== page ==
Regardless of how mature your content strategy is, relevant third-party content should be a part of it. Strategists include curation for one or more of the following reasons:
- Thought Leadership: Exposing your audience to the best thinking in your subject area—regardless of where it’s from—positions you as a neutral, objective expert in your field.
- Bandwidth: You or your team are short on key resources (time, money, people) which prevent your organization from creating enough timely, original, high quality content.
Those are two broad reasons to curate, but curating solves challenges and delivers benefits in many areas. Content strategy best practice is to balance roughly 65 percent original content with 35 percent curated and syndicated content.
Curation is a resourceful way to power content channels, but Jennee Rasavong of AtomicBlog suggests an important distinction:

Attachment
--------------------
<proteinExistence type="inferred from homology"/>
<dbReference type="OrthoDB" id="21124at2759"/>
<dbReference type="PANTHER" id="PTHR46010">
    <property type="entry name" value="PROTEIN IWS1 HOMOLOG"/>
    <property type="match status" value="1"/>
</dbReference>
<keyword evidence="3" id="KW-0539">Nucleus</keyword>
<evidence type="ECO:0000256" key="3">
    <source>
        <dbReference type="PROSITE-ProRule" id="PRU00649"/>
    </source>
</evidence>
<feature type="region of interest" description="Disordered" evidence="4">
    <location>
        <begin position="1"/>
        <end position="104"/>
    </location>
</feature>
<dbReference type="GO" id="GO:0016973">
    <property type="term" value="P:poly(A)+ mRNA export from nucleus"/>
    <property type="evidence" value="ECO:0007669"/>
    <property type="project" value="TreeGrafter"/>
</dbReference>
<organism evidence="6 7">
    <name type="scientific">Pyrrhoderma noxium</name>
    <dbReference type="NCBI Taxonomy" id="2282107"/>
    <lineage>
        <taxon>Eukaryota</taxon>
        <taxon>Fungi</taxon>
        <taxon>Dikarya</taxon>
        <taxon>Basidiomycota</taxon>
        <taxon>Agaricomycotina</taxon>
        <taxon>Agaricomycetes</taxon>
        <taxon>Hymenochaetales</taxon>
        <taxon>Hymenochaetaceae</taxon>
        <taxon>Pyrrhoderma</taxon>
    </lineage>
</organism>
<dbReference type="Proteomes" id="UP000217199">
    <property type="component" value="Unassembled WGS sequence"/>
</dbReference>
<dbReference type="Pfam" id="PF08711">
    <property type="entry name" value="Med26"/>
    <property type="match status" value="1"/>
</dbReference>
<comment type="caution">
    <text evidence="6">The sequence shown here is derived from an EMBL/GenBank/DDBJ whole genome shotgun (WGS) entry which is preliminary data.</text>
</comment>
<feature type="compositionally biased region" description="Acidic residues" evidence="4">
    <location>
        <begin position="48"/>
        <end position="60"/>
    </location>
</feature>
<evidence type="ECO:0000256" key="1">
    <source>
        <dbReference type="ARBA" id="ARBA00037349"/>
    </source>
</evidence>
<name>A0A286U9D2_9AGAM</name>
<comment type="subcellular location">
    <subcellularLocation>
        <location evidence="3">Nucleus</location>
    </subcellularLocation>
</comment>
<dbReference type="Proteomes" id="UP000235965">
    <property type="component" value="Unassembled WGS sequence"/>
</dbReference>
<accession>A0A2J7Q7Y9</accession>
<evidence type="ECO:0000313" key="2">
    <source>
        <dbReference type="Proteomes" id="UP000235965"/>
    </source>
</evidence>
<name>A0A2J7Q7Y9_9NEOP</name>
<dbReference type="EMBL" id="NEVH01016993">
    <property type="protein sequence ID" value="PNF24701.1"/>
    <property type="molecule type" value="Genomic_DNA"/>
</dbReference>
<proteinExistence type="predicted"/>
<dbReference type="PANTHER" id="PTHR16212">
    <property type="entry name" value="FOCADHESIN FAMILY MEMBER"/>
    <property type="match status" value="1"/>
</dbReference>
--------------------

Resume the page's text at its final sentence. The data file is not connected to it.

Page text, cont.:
“The key to content curation is knowing the difference between curation and aggregation. Essentially the biggest difference is that aggregation is automated, while curation is more like being the information gatekeeper.
When it comes to being the best “information gatekeeper” you can be, consider the following two practices.
Stand out by serving content that isn’t already trending. Continuously broaden the scope of where you curate content from. Use tools to pull together RSS feeds and don’t overwhelm yourself with an unmanageable queue of content. It’s fine if curated content isn’t directly related to your product or services—as long as it adds value to your audience.
Highlight Content in a New Way
Use your industry knowledge to build around someone else’s idea. Challenge a claim using your own data. Make their content your own; but do so ethically. There are well-established best practices for getting maximum value from curated content— follow them.
Read more curation insights from Rasavong below.